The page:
Reciprocation of the vacuum nozzles 14 is effected by a crankshaft 38 transversely disposed in housing 11 and driven by an electric motor 39 through a belt and pulley reduction chain 41. Crankshaft 38 includes a plurality of shaft segments 42 supported by bearings 43 and connected by disc-like crank members 44 and connector pins 45.
Crankshaft 38 propels vacuum nozzles 14 through a series of connecting rods 46. Each connecting rod 46 is pivotally attached at one end to a connector pin 45 and at its other end to a yoke 34 on its cleaning head 17. A head pin 47 passing through trunnions 48 on each yoke 34 and through the connecting rod fasten each rod to its respective cleaning head. If desired, plastic bearing components 49 can be provided for the connections at the ends of the connecting rod 46.
Ideally, the cleaning apparatus should operate in a balanced, substantially vibration-free, condition with all three cleaning heads 17 moving simultaneously. This condition is achieved by causing each cleaning head 17 to move out of phase with each of the other cleaning heads. This is accomplished by displacing the connector pin connections 45 in the crankshaft 38 equidistant around the crankshaft. FIG. 8 diagrammatically illustrates this relative displacement of the three connector pins 45 on their respective crank members 44.
From the foregoing, it should be apparent that apparatus provided by this invention is capable of subjecting a fairly wide swath of carpet to rapidly reciprocating vacuum cleaning of areas which have previously been injected with cleaning fluid. Each vacuum nozzle 14 preferably moves with a stroke of from 1 to 1.5 inches at a speed of from 120 to 600 to-and-from strokes per minute. The action of the moving vacuum nozzles 14 on cleaning head 17 fan the carpet nap back and forth to assist the vacuum flow of cleaning fluid to loosen dirt without flattening and matting down the nap. More thorough and efficient cleaning of the carpet is the result.
As mentioned previously, the cleaning fluid injected into the carpet may simply be air discharged from the discharge nozzle 18 under pressure. This air enters the carpet nap at a high speed and with sufficient force to loosen and dislodge dirt which can then be carried away in the vacuum airstream through vacuum nozzles 14. The tendency for dirt thus loosened to blow out from the apparatus and to the surrounding atmosphere can be reduced by equipping the housing with a depending shroud, or skirt, 51. The skirt is made from a flexible material, such as sheet rubber, to gently contact the surface of the carpet and seal off the area of the carpet beneath the apparatus housing 11.
It is also to be noted that in the preferred embodiment of the invention described above, the fluid discharge nozzles 18 are associated with their respective vacuum nozzles 14 by mounting them on the yoke portions 34 of the cleaning heads 17 behind the vacuum nozzles for movement therewith. An alternative arrangement might include mounting each discharge nozzle 18 on its cleaning head 17 ahead of its vacuum nozzle 14. In another arrangement, the association might be provided by stationarily mounting one or more discharge nozzles within housing 11 in the vicinity of the vacuum nozzles 14, either immediately ahead or immediately behind the vacuum nozzles.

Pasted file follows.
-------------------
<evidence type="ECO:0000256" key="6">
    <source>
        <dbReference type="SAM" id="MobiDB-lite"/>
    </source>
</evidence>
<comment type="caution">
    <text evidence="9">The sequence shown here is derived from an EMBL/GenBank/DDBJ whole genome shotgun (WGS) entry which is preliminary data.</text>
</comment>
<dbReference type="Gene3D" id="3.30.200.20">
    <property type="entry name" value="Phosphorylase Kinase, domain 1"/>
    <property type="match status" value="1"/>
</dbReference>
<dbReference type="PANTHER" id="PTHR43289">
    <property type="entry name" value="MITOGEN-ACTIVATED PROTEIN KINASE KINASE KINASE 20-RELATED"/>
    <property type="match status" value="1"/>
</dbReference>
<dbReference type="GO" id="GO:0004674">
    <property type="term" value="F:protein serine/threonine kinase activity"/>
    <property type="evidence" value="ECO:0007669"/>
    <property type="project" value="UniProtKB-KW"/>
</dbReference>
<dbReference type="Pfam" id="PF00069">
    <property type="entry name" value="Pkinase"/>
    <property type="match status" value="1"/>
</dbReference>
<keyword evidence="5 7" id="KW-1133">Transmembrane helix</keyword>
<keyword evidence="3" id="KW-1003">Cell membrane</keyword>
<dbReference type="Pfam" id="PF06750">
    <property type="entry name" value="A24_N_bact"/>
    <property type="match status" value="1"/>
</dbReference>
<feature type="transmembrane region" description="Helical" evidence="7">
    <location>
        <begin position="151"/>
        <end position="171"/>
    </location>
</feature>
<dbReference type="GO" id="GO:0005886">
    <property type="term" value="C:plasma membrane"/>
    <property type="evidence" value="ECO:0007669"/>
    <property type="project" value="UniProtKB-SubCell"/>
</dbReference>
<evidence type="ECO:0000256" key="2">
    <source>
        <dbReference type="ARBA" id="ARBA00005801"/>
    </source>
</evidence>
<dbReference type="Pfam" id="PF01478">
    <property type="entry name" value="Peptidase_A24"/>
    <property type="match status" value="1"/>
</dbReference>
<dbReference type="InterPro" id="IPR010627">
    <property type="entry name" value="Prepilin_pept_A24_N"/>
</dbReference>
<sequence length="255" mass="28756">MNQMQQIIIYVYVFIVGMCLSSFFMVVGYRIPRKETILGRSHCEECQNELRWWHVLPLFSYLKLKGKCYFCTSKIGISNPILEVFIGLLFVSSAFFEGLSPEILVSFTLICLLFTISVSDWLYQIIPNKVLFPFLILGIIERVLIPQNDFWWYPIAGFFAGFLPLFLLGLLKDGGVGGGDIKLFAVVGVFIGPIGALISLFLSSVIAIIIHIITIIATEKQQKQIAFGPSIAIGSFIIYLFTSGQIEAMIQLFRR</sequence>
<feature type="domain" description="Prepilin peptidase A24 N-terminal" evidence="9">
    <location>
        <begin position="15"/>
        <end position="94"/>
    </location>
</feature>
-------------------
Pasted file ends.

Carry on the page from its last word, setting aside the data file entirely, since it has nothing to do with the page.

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|1||*||Brochure RX 20 Rotary Jet Extration System by HydraMaster Corporation no date.|
|2||Brochure--"RX-20 Rotary Jet Extration System" by HydraMaster Corporation--no date.|
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|CN1767782B||Mar 31, 2004||Jan 19, 2011||碧洁家庭护理有限公司||Unattended spot cleaning apparatus|
|WO1998004179A1 *||Jul 29, 1997||Feb 5, 1998||Harris Res Inc||Reciprocating head for cleaning textiles|
|WO2004089179A2 *||Mar 31, 2004||Oct 21, 2004||Bissell Homecare Inc||Unattended spot cleaning apparatus|
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|U.S. Classification||15/322, 15/380, 15/379|
|Cooperative Classification||A47L11/34, A47L11/4041|
|European Classification||A47L11/40F4, A47L11/34|
|Jan 22, 1990||AS||Assignment|
Owner name: PROFESSIONAL CHEMICALS CORPORATION, A CORP. OF AZ.
Free format text: ASSIGNMENT OF ASSIGNORS INTEREST.;ASSIGNORS:RODEN, JAMES R.;INGLE, GARY D.;REEL/FRAME:005225/0495;SIGNING DATES FROM 19891226 TO 19891230
|Dec 9, 1993||FPAY||Fee payment|
Year of fee payment: 4
|Jan 12, 1998||FPAY||Fee payment|
Year of fee payment: 8
|May 1, 2000||AS||Assignment|
|Sep 20, 2000||AS||Assignment|
|Jan 9, 2002||FPAY||Fee payment|
Year of fee payment: 12
|Jan 30, 2002||REMI||Maintenance fee reminder mailed|
|Apr 12, 2002||AS||Assignment|
|Apr 23, 2002||AS||Assignment|
|May 3, 2004||AS||Assignment|
|Jun 28, 2004||AS||Assignment|
|Jul 13, 2004||AS||Assignment|
|Sep 7, 2007||AS||Assignment|
Owner name: KARCHER FLOOR CARE, INC., COLORADO
Free format text: CHANGE OF NAME;ASSIGNOR:CASTLE ROCK INDUSTRIES, INC.;REEL/FRAME:019795/0132
Effective date: 20070419
|Mar 13, 2009||AS||Assignment|
Owner name: KARCHER NORTH AMERICA, INC., COLORADO
Free format text: MERGER;ASSIGNORS:KARCHER FLOOR CARE, INC.;KARCHER RESIDENTIAL SOLUTIONS, INC.;REEL/FRAME:022390/0283
Effective date: 20081231